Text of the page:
Overcast skies and north winds seemed appropriate, given the somber impetus of the March for Our Lives.
But voices were strong, words passionate and adrenaline high as almost 1,000 people proceeded through downtown La Crosse on Saturday, joining hundreds of thousands of activists across the country in a march and rally against gun violence.
About 800 marches were scheduled Saturday in all 50 states and on six continents, spurred by the Feb. 14 mass shooting at Marjory Stoneman Douglas High School in Parkland, Fla. Seventeen died when a 19-year-old former student entered the school with a semi-automatic AR-15 assault rifle and started firing. Survivors have been vocal about the need for reform, inspiring school walkouts, protests and petitions for change, and helming the mass March for Our Lives in Washington, D.C., that drew half a million participants.
Participants in La Crosse began gathering at noon for a rally, chanting “Enough is a enough” and hoisting signs reading “Thoughts and prayers are not enough” and “Fix this before it’s me texting my dad under a desk,” as they walked down from Burns Park to Cameron Park, where a lineup of 20 speakers addressed the crowd of students and families.
UW-La Crosse education major Dana Krokstrom, and fellow student Lili Sweet, huddled at the center of the crowd, distressed by school massacres in recent years and the lack of action by politicians.
“They need to pay attention to what we’re saying,” Krokstrom said. “I’m hoping politicians will see they need to step up and do their jobs and pass laws that actually protect — we’re hurting, we’re dying, we’re just trying to get help. We could be next. These assault weapons don’t need to be in the hands of everyday citizens.”
“It’s just kind of ridiculous at this point that the NRA is protesting,” said Sweet of the lawsuit filed by the organization to stop legislation from raising the minimum age of gun purchasers to 21 and banning bump stocks. “They’re not seeing it from the perspective of the people who lost their lives.”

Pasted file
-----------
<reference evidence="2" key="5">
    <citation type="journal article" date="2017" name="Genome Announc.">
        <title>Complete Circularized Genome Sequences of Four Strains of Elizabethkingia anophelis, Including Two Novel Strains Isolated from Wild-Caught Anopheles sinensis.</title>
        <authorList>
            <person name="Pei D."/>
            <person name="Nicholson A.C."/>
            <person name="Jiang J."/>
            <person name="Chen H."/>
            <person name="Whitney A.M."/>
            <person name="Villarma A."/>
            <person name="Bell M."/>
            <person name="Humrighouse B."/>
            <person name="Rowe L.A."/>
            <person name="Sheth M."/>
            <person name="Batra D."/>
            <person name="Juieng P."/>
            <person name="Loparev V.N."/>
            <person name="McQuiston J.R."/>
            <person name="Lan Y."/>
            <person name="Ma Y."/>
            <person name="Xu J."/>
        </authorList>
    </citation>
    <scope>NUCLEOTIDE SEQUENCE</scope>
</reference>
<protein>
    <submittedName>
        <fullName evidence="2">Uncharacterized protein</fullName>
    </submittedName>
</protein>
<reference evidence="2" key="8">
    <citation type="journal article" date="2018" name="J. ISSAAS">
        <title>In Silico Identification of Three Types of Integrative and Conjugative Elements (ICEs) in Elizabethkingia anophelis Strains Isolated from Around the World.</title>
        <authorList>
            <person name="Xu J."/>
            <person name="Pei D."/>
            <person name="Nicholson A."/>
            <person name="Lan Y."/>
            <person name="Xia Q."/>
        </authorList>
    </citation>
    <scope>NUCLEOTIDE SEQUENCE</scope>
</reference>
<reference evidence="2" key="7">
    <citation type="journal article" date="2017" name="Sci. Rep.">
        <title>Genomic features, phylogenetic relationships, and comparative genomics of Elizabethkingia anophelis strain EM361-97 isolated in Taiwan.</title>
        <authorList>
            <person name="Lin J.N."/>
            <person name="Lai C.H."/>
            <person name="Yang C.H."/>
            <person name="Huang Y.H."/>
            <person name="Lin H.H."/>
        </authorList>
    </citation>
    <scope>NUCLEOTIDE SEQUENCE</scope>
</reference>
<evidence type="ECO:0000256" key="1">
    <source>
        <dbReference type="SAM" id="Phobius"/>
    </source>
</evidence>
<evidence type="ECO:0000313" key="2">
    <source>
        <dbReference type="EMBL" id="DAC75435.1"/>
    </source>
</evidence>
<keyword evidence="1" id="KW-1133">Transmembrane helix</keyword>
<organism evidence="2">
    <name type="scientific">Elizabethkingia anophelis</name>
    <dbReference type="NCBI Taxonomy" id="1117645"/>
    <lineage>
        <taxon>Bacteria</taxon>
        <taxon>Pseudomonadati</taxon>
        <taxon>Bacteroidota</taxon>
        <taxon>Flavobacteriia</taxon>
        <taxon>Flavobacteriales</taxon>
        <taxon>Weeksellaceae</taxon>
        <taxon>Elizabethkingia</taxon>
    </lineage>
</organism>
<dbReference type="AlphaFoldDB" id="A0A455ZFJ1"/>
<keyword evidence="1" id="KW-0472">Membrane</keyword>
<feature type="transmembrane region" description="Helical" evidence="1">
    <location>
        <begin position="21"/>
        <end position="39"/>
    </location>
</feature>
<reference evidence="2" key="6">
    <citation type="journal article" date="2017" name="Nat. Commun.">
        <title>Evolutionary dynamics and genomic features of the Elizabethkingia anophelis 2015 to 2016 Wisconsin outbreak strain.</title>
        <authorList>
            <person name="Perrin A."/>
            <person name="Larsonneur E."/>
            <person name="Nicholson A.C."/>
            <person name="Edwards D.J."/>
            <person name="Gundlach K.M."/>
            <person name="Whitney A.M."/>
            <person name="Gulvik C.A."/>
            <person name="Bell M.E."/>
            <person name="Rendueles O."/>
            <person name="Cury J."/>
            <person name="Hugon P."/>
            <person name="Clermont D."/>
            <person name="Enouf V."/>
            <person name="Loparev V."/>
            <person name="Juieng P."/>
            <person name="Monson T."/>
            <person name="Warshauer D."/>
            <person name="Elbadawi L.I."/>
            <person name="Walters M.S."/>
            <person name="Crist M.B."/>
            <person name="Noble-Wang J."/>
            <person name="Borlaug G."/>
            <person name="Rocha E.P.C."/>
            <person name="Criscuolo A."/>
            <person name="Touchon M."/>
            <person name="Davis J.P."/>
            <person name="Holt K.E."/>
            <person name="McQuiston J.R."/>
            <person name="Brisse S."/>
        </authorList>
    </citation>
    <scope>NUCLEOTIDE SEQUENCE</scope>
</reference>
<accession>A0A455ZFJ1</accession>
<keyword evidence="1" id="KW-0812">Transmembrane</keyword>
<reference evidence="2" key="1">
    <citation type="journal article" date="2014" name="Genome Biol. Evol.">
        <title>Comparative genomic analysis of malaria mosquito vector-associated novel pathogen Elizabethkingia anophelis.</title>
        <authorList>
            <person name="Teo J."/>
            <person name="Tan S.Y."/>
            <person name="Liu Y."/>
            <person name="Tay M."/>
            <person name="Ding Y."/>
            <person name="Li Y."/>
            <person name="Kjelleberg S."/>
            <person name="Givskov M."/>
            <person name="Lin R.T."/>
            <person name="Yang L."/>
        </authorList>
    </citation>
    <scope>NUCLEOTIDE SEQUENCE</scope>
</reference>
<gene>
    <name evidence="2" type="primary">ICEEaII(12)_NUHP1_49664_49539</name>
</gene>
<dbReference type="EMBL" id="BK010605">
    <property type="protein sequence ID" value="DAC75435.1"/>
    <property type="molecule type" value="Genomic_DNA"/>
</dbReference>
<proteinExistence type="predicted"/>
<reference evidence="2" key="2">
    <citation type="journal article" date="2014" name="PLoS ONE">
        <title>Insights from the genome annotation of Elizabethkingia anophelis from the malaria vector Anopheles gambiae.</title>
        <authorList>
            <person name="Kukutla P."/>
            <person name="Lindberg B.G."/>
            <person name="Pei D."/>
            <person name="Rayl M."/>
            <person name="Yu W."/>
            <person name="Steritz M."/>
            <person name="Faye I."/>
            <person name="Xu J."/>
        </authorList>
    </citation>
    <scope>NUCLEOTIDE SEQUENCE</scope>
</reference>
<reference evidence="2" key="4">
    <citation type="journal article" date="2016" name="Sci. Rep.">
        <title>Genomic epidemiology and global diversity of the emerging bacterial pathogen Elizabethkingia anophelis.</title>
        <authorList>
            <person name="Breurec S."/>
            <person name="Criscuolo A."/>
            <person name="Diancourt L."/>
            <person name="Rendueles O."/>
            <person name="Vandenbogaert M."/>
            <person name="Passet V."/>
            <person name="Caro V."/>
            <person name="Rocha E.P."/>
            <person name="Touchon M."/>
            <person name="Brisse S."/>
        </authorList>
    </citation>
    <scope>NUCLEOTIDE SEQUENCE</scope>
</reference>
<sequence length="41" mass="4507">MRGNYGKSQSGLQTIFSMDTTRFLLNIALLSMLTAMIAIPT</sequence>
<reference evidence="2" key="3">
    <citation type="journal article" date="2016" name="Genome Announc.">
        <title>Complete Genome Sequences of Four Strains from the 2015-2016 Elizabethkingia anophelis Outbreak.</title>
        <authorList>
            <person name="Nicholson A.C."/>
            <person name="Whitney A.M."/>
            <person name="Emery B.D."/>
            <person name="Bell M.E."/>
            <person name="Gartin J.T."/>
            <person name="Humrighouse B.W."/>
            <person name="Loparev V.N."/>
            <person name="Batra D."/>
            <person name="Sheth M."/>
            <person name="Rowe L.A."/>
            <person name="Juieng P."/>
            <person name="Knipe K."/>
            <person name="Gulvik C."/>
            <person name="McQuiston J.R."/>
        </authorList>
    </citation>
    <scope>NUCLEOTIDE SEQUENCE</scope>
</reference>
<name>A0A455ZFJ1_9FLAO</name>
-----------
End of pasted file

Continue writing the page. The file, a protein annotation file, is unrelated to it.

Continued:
Both were adamant that proposals to arm school officials are a step backwards, an opinion shared by many at the rally.
“I think its immoral,” said recent Westby High School graduate Austin Johnson, wearing a #Never Again T-shirt. “Teachers don’t want to carry guns. If we arm them, there are going to be more casualties. It doesn’t make people safer to have more guns — more guns cause confusion ... and chaos.”
Aprajita Singh, a UW-L student, called fighting violence with violence “stupid,” and expressed dismay some citizens and politicians seem to care more about gun rights than the lives of their children.
“It’s just not OK,” Singh said as speakers lined up to take the podium.
The Rev. Ben Morris addressed the crowd with an impassioned argument against the National Rifle Association, citing the money and political power the organization wields. Politico reported the NRA contributed nearly $6 million to Republican candidates during the 2016 election cycle, with the organization and its affiliates putting $50 million in political advertisements that year, $14.5 million of it to promote Republican supporters of the NRA, and $34.5 million to target Democrats in favor of stricter gun laws.